After all, this is their house too. We wanted them to have a stake in it.  Sure there is a lot of risks and yes it is VERY dangerous, however, I am trying to align my belief that children are capable and competent with my parenting. Which isn’t always easy. I knew this time I had to trust that my 2 younger boys who are 5 and 9 could do a lot while being cautious and listening to instructions. They deserved that respect and trust.


We gave them tasks we knew that they could handle. We taught them how to use the crowbar and hammer. We talked about being safe and watching the nails. We sent them off to rip out hardwood and cork….and they did AMAZING!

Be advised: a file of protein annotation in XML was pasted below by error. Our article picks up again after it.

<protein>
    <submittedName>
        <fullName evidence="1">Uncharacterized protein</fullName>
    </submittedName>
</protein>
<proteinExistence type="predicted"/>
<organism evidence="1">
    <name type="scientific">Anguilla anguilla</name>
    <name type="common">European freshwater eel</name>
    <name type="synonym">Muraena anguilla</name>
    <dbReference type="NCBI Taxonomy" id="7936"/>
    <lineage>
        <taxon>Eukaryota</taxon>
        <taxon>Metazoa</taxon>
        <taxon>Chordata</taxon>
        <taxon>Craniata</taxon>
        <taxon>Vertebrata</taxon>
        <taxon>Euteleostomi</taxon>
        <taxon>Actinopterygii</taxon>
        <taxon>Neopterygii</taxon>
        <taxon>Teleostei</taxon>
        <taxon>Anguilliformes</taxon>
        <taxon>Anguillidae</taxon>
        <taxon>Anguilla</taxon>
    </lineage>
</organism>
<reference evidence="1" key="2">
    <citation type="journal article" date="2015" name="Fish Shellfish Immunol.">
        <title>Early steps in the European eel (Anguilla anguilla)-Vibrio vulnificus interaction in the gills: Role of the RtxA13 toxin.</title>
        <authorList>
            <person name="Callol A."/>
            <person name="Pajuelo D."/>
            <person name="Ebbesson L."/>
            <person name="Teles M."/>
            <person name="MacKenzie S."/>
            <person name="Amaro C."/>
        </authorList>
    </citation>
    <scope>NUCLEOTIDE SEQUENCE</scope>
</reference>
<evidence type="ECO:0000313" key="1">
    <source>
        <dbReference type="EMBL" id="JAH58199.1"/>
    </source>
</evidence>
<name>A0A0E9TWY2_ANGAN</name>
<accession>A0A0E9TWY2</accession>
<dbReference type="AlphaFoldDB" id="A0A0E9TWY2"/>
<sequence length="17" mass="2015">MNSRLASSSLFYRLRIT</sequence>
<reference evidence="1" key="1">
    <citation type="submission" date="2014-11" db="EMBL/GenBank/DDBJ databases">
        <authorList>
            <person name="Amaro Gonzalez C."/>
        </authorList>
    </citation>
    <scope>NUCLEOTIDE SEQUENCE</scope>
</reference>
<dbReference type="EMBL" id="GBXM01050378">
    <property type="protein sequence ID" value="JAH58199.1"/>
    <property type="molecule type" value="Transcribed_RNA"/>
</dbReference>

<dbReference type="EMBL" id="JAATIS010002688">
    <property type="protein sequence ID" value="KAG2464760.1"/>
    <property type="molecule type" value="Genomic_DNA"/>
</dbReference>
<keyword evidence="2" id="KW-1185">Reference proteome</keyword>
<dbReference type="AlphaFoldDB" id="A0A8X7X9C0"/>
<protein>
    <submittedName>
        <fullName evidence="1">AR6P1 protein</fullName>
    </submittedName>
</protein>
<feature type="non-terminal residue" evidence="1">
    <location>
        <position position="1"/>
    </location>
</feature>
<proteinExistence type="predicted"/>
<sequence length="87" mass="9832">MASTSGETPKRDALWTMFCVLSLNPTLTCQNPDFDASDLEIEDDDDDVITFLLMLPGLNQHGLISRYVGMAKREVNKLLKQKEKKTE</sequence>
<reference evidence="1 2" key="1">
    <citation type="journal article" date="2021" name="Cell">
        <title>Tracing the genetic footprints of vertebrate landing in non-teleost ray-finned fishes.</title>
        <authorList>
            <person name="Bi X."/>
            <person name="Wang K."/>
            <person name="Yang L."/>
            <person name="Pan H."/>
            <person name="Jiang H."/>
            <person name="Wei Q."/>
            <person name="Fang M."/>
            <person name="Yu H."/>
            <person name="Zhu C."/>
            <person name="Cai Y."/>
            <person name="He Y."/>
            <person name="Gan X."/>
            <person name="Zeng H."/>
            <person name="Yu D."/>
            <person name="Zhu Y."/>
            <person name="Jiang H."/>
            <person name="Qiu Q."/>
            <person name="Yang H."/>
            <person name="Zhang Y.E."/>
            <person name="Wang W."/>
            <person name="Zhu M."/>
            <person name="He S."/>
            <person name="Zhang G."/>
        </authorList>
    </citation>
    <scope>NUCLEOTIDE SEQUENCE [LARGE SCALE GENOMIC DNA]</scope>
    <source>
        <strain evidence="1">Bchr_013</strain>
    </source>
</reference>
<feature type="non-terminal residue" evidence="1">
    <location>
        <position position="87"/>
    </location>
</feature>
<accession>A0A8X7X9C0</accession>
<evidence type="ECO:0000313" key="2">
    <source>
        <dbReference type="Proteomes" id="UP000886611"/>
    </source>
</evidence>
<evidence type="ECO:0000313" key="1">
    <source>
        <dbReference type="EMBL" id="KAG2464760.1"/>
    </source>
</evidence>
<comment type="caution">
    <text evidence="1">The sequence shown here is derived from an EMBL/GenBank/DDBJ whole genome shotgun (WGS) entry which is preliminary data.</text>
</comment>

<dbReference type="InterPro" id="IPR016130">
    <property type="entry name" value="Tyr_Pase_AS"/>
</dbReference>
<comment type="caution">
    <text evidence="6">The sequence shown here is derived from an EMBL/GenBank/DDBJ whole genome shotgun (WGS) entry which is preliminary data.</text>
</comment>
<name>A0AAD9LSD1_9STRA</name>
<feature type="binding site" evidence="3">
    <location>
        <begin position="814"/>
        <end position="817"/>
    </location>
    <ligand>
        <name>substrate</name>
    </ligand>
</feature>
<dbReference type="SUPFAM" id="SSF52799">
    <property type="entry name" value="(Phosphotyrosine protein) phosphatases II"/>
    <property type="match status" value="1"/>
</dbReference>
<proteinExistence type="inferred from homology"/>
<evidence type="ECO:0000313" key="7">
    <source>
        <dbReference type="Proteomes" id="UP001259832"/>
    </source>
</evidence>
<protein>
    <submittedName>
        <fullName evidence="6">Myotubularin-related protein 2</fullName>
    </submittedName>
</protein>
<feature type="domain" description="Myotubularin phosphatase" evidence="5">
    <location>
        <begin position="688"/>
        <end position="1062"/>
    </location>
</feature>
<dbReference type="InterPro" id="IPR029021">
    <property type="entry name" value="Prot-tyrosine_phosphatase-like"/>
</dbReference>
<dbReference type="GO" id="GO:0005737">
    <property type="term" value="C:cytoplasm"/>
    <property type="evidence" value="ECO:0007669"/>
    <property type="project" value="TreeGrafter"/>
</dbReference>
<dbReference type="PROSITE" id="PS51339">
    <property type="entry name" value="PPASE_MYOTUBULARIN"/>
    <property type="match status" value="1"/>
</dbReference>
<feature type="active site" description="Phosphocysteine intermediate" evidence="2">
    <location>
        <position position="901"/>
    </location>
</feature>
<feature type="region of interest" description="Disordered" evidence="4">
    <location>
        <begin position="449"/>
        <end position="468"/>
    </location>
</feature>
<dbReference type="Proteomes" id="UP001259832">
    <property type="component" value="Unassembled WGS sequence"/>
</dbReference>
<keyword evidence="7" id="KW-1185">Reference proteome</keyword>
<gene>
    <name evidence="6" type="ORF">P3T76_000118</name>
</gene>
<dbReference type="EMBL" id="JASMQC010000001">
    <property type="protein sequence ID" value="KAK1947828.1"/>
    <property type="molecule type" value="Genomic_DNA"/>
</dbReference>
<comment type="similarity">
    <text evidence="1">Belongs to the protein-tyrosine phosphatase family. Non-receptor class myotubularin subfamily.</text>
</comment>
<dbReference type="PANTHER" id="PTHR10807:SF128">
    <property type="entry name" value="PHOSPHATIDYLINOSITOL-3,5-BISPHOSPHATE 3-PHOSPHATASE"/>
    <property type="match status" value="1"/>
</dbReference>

My nine year old helped me to remove all the baseboards, carry out old doors, rip out the old carpets and old cork flooring. My five year old went around removing all the carpet tack strips.


We spent five and a half hours working, ALL OF US. To my surprise we got a huge chunk of the demolition done. Most people would hire a demo team. Instead, we saved a ton of money not only by doing it ourselves but by giving our more than capable and competent kids the opportunity to help out. We accomplished a huge task together, as a family.

I might be a busy mom and business owner but turning this house into our home is going to be such a fun ride with my little team.

till the next post,